When Mark Rutledge joined Kentucky government in 1999, he knew that technology could help change Kentucky's image beyond manufacturing and agriculture, which had supported it for decades. "We all know that manufacturing is going offshore and that the returns on Kentucky's agricultural markets are shrinking" said Rutledge, who recently joined McAfee, security solutions provider.
When Rutledge became CIO in 2006, he wanted to continue fostering the technology-centered culture that had begun in the state a few years before he took the post. Critical to that new culture was an e-government initiative for citizens to interact with government online. The Commonwealth Office of Technology (COT) aimed for its technology agenda to grow the tech industry's interest in the state.
In the past, Kentuckians had to visit agency offices, mainly residing in three of the state's major cities -- Frankfort, Louisville and Lexington. The COT persuaded various agencies to partner on a state Web portal in 2003 for which Rutledge contributed as a technical adviser. In 2007, Rutledge led efforts to further grow agency participation in the portal. Kentuckians now use the site to renew licenses, obtain legal services, apply for state jobs and find state employees, among other things.
The COT contracted portal maintenance to NIC, which agreed to share some of its revenue when the site became profitable. Rutledge used that revenue to partner with a government-created nonprofit called ConnectKentucky, which helps local governments build their own Web portals, and collaborate with school districts, libraries, county clerks, courthouses and other local agencies to create a unified community online presence. Roughly 100 of the state's 120 counties participate in the program.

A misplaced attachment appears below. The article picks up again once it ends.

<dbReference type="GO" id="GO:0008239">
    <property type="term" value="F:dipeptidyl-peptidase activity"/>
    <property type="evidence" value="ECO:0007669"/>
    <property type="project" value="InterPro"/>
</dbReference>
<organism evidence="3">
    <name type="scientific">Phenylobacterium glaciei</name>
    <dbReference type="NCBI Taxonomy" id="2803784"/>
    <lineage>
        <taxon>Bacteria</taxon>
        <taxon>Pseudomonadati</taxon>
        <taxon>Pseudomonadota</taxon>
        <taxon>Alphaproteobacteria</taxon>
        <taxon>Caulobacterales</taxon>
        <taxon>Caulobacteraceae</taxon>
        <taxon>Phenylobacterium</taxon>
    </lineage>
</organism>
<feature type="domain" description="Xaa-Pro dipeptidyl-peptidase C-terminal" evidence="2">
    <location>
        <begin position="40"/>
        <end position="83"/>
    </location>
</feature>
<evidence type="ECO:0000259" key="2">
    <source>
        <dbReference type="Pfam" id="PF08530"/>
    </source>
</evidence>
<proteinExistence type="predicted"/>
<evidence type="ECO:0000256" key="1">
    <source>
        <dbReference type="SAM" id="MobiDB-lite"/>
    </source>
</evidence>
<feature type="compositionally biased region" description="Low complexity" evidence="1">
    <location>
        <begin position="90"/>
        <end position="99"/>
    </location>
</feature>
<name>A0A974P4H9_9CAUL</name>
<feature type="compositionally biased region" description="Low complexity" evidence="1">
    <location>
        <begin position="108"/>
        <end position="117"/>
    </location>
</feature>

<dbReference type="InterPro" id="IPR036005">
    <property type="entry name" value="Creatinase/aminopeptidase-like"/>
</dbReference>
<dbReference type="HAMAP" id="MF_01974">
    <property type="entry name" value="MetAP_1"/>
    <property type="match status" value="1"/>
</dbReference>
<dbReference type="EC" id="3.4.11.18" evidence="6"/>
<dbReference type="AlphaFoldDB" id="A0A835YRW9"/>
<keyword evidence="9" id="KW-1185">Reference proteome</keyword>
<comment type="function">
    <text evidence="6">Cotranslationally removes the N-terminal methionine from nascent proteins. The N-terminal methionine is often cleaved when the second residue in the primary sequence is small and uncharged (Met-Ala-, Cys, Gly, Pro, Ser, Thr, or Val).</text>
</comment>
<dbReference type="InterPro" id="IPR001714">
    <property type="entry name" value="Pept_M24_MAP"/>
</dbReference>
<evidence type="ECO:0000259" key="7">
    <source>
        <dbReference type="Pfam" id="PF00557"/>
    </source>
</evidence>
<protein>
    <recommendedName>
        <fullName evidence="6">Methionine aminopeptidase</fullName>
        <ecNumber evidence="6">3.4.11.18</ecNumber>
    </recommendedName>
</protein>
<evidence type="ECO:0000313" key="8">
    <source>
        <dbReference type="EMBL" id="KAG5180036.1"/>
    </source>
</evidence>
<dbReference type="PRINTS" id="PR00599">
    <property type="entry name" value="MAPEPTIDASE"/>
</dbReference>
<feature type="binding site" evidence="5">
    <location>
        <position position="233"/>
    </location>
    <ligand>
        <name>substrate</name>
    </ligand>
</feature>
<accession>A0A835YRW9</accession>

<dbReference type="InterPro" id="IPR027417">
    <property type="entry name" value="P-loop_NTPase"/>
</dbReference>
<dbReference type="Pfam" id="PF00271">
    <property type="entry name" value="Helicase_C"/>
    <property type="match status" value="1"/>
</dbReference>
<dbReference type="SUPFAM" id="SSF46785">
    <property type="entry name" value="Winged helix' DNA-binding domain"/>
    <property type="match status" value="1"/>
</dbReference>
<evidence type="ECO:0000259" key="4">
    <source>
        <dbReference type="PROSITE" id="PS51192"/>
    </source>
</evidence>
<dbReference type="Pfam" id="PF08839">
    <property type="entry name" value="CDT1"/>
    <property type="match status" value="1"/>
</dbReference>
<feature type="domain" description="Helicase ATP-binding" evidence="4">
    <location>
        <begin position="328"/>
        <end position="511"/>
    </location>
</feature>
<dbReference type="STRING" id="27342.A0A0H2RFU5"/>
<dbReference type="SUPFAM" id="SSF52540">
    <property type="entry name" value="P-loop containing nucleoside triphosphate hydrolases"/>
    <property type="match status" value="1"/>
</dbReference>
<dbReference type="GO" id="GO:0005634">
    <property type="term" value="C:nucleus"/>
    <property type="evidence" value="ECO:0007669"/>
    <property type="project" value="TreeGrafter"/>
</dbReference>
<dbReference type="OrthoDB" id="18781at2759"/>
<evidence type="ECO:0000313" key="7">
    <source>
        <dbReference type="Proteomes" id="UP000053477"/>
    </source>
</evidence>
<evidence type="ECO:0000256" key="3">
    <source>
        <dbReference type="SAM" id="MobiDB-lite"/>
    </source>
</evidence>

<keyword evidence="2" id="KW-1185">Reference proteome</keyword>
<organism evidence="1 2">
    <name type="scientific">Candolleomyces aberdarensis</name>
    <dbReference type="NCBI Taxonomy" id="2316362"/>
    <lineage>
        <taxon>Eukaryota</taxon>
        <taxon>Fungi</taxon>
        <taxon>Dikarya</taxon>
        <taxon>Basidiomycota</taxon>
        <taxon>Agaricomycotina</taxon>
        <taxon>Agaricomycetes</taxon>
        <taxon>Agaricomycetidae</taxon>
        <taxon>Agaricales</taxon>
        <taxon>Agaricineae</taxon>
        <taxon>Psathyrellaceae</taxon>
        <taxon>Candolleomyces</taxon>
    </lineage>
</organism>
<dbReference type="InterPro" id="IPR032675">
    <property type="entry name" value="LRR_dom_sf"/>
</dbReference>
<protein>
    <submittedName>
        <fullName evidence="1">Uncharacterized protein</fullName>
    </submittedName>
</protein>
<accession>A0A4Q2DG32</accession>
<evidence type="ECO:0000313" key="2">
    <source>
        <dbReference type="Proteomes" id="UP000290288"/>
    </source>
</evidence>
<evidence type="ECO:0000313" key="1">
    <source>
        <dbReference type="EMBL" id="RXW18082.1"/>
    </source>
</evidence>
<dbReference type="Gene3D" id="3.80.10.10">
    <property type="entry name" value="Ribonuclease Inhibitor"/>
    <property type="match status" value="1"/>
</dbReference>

Before using the portals, however, Kentuckians needed reasonably fast Internet connections. Most rural areas had no broadband access, and providers refused to build an infrastructure. The Kentucky Public Service Commission regulated telecommunications within the state and allowed small providers to charge less for services than large providers. This discouraged large providers from building the infrastructure all providers needed to deliver services. In an effort to promote infrastructure investment and enable Kentucky to compete in the digital economy, Gov. Ernie Fletcher proposed legislation to make the FCC the broadband authority in 2005, enabling large providers to build infrastructures and compete for market a share, said Rutledge. ConnectKentucky led this project and helped generate more than $700 million in broadband infrastructure investments across the commonwealth, Rutledge said.
"Kentucky is the fastest-adopting broadband state in the country," Rutledge said. "We have broadband available in more than 98 percent of our entire foot map. For that other 2 percent, we're partnering right now to get people in the wireless communities to cover that so we can say we have 100 percent. We have become the model for all other states trying to resolve the digital divide as it relates to infrastructure."